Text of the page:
The Prime Minister, Justin Trudeau, today concluded his participation at the Canada-European Union (EU) Summit, where he hosted European Council President Donald Tusk. The European Commissioner for Trade, Cecilia Malmström, as well as the Minister of International Trade Diversification, Jim Carr, and the Minister of Environment and Climate Change, Catherine McKenna, also took part in the Summit.
The ever-expanding Canada-EU partnership is based on common history and shared values, and generations of Canadians and Europeans working together to face the greatest challenges of their time. During this year’s Summit, leaders discussed how Canada and the EU are working together to build economies that benefit everyone and strengthen the middle class in Canada and the EU.
At the Summit, Prime Minister Trudeau and President Tusk highlighted the Canada-EU Comprehensive Economic and Trade Agreement (CETA), which is creating new opportunities and good, middle class jobs on both sides of the Atlantic. Prime Minister Trudeau underscored how, over the first year that CETA was in force, two-way trade between Canada and the EU grew by almost eight per cent compared with the previous year. He emphasized how CETA protects the environment, upholds labour rights, creates new opportunities for workers and businesses, and offers a blueprint for future trade deals around the world.
Prime Minister Trudeau and President Tusk discussed the Strategic Partnership Agreement, signed together with CETA, which is further strengthening ties and deepening cooperation between Canada and the EU.
The leaders also exchanged views on how Canada and the EU can work more closely together to reform the World Trade Organization, advance rules-based international trade, and strengthen the middle class.
The Prime Minister welcomed the signing of a Canada-EU Ocean Partnership, which builds on the Canada-led 2018 G7 Ocean Plastics Charter. The new partnership will strengthen Canada’s leadership in protecting oceans, combatting ocean plastic waste and marine litter, and fighting the climate crisis.
In addition, the Prime Minister announced that Canada has signed a renewed agreement to deepen its participation in EU Election Observation Missions and better support free and fair elections around the world.
He also announced that Canada has joined the Venice Commission – the Council of Europe's advisory body on constitutional matters – as a full member, to contribute to the Commission’s independent expert constitutional advice to countries in Europe and beyond.
Finally, Prime Minister Trudeau announced that Canada will allocate up to $50 million over the next five years to support Canadian participation in international teams applying for funding through the EU’s Horizon 2020 and Horizon Europe. These programs encourage research and innovation, stimulate economic growth, and create new jobs and opportunities.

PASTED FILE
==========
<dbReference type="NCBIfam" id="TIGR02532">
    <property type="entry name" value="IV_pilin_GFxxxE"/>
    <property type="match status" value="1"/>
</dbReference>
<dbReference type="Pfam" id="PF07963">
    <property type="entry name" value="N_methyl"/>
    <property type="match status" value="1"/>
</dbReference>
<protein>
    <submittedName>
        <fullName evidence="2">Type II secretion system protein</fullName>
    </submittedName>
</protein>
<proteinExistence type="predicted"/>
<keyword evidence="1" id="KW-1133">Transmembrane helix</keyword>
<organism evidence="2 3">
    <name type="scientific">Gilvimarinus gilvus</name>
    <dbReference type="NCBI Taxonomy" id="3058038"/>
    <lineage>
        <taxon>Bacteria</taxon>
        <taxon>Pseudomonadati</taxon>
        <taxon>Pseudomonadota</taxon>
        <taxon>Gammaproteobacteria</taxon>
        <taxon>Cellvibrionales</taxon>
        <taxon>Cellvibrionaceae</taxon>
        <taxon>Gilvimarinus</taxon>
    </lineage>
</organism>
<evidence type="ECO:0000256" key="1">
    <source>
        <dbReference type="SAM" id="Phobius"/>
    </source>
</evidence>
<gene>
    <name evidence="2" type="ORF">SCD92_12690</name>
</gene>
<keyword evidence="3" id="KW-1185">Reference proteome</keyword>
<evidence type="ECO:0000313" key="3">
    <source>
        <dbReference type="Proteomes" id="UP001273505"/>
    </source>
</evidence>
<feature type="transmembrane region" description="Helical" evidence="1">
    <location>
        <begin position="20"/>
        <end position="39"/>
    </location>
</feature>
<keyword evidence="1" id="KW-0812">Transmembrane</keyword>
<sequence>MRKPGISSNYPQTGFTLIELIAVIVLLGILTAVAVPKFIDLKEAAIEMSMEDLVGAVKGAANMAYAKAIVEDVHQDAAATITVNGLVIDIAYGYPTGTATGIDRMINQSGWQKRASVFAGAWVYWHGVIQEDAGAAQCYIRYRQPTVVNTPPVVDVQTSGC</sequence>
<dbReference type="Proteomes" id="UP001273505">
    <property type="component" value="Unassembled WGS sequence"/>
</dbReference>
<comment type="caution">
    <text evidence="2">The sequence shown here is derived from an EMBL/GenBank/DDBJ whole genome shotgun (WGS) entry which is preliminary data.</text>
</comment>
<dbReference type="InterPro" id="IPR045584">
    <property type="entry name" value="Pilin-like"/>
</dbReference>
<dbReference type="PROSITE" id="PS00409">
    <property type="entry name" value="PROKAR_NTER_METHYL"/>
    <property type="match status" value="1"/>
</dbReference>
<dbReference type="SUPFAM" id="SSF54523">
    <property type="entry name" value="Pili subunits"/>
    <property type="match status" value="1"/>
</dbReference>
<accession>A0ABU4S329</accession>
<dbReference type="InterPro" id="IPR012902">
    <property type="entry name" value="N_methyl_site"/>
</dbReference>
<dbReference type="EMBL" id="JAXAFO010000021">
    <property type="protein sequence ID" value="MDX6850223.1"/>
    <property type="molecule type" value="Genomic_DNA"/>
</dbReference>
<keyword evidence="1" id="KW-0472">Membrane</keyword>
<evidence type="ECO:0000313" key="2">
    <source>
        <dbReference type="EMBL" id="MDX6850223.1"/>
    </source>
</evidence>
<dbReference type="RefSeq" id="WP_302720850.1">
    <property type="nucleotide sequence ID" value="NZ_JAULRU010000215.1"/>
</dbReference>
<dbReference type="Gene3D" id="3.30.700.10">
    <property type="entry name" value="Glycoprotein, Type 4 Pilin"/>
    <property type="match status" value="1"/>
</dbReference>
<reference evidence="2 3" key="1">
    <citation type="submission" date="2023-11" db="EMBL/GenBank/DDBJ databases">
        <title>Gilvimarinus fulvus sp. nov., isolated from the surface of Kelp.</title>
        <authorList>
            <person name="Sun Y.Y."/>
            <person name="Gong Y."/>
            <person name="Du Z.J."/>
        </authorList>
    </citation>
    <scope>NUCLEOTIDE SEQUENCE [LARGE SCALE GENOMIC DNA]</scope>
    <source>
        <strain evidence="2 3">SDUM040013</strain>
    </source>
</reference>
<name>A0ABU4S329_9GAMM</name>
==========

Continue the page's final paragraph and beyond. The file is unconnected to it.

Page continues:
“From one generation to the next, Canadians and Europeans have joined forces to meet the greatest challenges of their time. This generation is no different, as we come together to fight the climate crisis, create good, middle class jobs, and build a better future for people on both sides of the Atlantic.”
- The New Frontiers in Research Fund was announced in Budget 2018 with a commitment to invest $275 million over five years (between 2018-19 and 2023-24) and $65 million ongoing to fund international, interdisciplinary, fast-breaking and high-risk research.
- The EU is Canada's second largest trade and investment partner and an ally on many foreign policy and international security issues.
- Provisional application of CETA began on September 21, 2017, and all economically significant parts of the Agreement (tariffs, origin and tariff-rate quotas, services commitments, temporary entry commitments, government procurement obligations) are in force.
- In 2018, two-way merchandise trade amounted to $118.1 billion, a 9.4 per cent growth compared to 2017, and our two-way trade in service grew by 3.7 per cent, amounting to $46.7 billion.
- In 2018, Canada’s merchandise exports to the EU were nearly $44.5 billion, an increase of 7 per cent over 2017.
- Montréal, the host city for this year’s summit, has seen the benefits of CETA firsthand. During the first year the agreement was in force, the Port of Montréal saw a significant increase in cargo – 55 per cent of which connects to Europe – more than doubling the average annual historical growth.
- To date, thirteen EU Member States have ratified CETA in their national processes, and others are moving towards ratification.
- Twenty EU Member States have ratified the Strategic Partnership Agreement (SPA), the political counterpart to CETA, since October 2016. Under the SPA, regular dialogue now takes place on over 25 thematic and regional topics, across nine federal government departments.
- The signing of the Ocean Partnership Declaration during the Summit will reinforce Canada’s G7 efforts on oceans, including the Ocean Plastics Charter and those articulated in the Comprehensive Economic and Trade Agreement.
- The main role of the Venice Commission is to provide legal advice to help states in Europe and beyond who wish to bring their legal and institutional structures into line with European standards and international experience in democracy, human rights, and the rule of law. Canada has been an observer at the Venice Commission since 1991.
- The purpose of EU Election Observation Missions (EOMs) is to assist partner countries in holding elections of a high standard.
- Declaration by Canada and the European Union concerning the establishment of an Ocean Partnership
- Canada-EU Summit Declaration